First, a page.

Saturday, May 28, 2011

The Needle and The Knife

In a previous blog entry, not that long ago, I said that I was going to spend more time writing. I had hoped to be offering you a lot more frequent blog entries. I didn't know at that time that my hands would flare up and give me another reason to delay writing. I attribute the flare-up to the aftereffects of the move out of the office. I may not have carried boxes or furniture, but I have spent the past 4-6 months sorting through 23 years of books, papers, and miscellaneous things I call "the ghosts of offices past." My hands got seriously overworked and now need even more profound rest. 

In early May my left hand got so bad that I couldn't use it at all. In particular, I couldn't use my thumb (officially, DeQuervain's tenosynovitis). I surrendered to having an injection, which helped considerably - another surprising foray into an emergency western medical treatment! It's so strange to find myself in this predicament. Ah, more opportunities to let go of identities that don't serve me. Sometimes I ride the fine line between positive thinking and denial, and have to pause and ask myself to question what I really need. I want Osteopathy or acupuncture or some herbal remedy to do the trick, but I don't always get to decide which approach will bring the most relief. It's helpful for me to suspend judgment over treatments that might help, especially when I've tried every possible alternative.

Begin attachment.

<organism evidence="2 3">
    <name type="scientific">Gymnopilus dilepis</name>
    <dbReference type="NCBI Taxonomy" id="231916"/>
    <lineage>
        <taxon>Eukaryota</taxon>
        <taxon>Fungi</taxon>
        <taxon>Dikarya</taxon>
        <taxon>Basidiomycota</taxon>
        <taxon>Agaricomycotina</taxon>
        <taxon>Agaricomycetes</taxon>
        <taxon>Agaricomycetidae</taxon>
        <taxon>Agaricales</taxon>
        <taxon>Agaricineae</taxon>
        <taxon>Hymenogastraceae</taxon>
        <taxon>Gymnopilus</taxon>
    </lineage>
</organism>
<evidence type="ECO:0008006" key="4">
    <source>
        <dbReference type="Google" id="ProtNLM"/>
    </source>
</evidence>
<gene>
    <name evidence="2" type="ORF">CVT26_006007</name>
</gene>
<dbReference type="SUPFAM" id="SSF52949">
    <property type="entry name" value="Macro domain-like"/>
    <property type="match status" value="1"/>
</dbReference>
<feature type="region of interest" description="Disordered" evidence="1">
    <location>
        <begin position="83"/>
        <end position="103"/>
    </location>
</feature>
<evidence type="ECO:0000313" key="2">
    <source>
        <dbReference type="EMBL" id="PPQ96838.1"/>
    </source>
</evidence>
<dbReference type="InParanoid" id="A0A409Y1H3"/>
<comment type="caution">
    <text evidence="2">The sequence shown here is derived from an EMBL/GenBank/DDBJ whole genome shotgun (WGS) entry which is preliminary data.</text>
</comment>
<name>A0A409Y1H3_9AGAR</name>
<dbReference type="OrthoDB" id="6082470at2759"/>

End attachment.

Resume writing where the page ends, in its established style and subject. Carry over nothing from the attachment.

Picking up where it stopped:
It's now a whole year since my right hand surgery, and I'm thankful I had it done. My right hand is about 70% better. I have nerve damage (some numbness and diminished strength,) which seems like it might be permanent. I'm open to continuing to improve, which my hand surgeon admits is in the realm of possibility, but it's unlikely that I'll regain 100%. Time will tell.

I'm humbled to have such severe problems with my hands that nothing more subtle than a needle or a knife helps.